A few comments here regarding types and type inference. Note that we had to explicitly specify that RetrieveDateInfo expects a DateTime, because the body of the function doesn’t provide enough information to figure out what type we are talking about. On the other hand, we haven’t said anything about the types of arguments expected in CreateRequest. The reason is that F# is able to infer what types we are talking about, by their usage: RetrieveDateInfo requires a DateTime, and symbol is used in a string concatenation.

Note also that we declared RetrievedDateInfo first; if you were to place its definition after CreateRequest, it would not build. F# code is order-dependent (for type-inference reasons I believe), which is one aspect I am still getting used to. Coming from C#, where properties and method can be moved around freely, this is a big change of perspective. I usually arrange my C# code by visibility, putting forward what is important about the class, and hiding the “implementation details”; by contrast, F# code, as far as I understand it so far, is organized bottom-up, and directly reflects how the code works.

Getting the response and printing out the raw result

Let’s see now if we can print out the result of the request. First, let’s get the response with the following code, which I lifted and adapted from Mads’ code.

let GetResponse (request:WebRequest) =
  use response = request.GetResponse()
  use reader = new StreamReader(response.GetResponseStream(), Encoding.ASCII)
  reader.ReadToEnd()

The use keyword is the equivalent to the C# using { }, and disposes the resource once they go out of scope.

We now have the tools to get data – let’s write a simplified version of the ReadQuotes function, which will simply printout the raw text we get back from Yahoo:

let ReadQuotes symbol date1 date2 = 
  CreateRequest symbol date1 date2 
  |> GetResponse 
  |> printfn "%s"

The |> is called the pipe-forward operator. In plain English, it translates into “take the intermediate result that is on the left, and pass it as an argument to the function that follows”. Or, in our case, “Take the request produced by CreateRequest and pass it to GetResponse”, and then “take the response from GetResponse and print it on screen”.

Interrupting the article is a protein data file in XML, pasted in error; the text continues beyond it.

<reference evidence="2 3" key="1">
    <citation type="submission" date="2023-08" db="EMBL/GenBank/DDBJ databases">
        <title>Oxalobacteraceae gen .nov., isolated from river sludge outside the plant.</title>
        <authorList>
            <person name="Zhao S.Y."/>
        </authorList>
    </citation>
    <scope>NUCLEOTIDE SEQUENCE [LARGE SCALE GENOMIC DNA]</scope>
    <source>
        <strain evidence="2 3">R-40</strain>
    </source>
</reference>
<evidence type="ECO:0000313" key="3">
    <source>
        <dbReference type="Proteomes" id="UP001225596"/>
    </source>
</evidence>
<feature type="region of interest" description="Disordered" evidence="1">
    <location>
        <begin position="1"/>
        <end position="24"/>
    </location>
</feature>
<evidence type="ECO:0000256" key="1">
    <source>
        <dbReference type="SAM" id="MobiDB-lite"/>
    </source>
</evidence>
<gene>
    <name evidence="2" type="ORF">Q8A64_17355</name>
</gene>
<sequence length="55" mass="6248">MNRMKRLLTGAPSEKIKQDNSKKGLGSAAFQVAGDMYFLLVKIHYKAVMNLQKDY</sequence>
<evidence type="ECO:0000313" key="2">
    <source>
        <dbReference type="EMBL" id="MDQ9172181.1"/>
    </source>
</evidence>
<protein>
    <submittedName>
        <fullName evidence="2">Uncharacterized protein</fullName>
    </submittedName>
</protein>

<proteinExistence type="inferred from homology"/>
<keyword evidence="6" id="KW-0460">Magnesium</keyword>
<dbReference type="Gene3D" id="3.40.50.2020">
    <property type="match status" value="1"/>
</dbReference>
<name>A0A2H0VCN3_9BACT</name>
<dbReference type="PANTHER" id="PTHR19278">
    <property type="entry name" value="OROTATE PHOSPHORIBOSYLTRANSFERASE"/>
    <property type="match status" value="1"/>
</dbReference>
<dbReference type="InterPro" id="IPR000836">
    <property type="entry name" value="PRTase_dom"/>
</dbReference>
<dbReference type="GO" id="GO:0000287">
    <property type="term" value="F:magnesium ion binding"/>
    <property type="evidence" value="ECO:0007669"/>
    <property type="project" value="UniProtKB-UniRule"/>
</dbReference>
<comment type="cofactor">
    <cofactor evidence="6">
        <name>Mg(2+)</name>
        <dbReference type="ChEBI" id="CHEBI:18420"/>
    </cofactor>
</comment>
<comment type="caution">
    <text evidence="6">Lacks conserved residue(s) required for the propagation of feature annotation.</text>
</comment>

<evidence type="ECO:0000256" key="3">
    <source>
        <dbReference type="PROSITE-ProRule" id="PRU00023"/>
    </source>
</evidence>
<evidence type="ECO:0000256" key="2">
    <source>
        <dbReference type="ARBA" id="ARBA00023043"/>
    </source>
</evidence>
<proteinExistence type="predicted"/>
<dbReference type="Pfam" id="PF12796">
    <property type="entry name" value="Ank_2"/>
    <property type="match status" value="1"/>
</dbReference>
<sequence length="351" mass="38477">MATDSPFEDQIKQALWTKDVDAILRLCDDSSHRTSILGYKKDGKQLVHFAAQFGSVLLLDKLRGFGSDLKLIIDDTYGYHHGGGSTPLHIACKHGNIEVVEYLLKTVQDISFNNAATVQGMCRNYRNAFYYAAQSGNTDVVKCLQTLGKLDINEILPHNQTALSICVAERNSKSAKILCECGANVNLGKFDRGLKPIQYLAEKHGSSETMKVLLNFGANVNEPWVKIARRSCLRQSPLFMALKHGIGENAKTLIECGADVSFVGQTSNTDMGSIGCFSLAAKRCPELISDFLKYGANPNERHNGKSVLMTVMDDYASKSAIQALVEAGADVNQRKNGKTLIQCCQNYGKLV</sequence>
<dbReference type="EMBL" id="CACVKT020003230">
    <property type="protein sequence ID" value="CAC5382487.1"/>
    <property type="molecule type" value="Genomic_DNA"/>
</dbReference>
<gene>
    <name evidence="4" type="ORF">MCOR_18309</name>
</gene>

We are now nearly done. Let’s add a quick function where the user can input a symbol and two dates, and execute ReadQuotes:

let Main =
  printfn "Symbol: "
  let symbol = Console.ReadLine()
  printfn "Start date (yyyy/mm/dd)"
  let startDate = DateTime.Parse(Console.ReadLine())
  printfn "End date (yyyy/mm/dd)"
  let endDate = DateTime.Parse(Console.ReadLine())
  ReadQuotes symbol startDate endDate
  Console.ReadKey()

If you debug the program at that point, you will see something like this:

RawConsoleApp

We’ll stop here for today, and in the next installment, we will take a look at breaking apart that big block of text into individual quotes. I hope you enjoyed this post, and I welcome comments or questions – let me know if either anything is unclear, or if you have suggestions to make that code better, which is very possible, as I am still very new to F#!

Comments

6/27/2010 11:56:36 PM #

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6/28/2010 5:16:18 AM #

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Reading stock quotes from Yahoo finance using F#

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6/28/2010 3:51:05 PM #

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On the road from C# to F#: reading Stock Quotes

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7/5/2010 4:16:59 PM #

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8/7/2011 11:24:54 AM #

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12/16/2012 10:04:06 PM #

Marvin Beltram

Hi there,

I am very interested in learning this since I will start building some data bases in order to implement new software that can tell our customers which broker gets the best real time quotes in their platforms.

Make sure to send feedback on my  binary trade site: http://option-call.net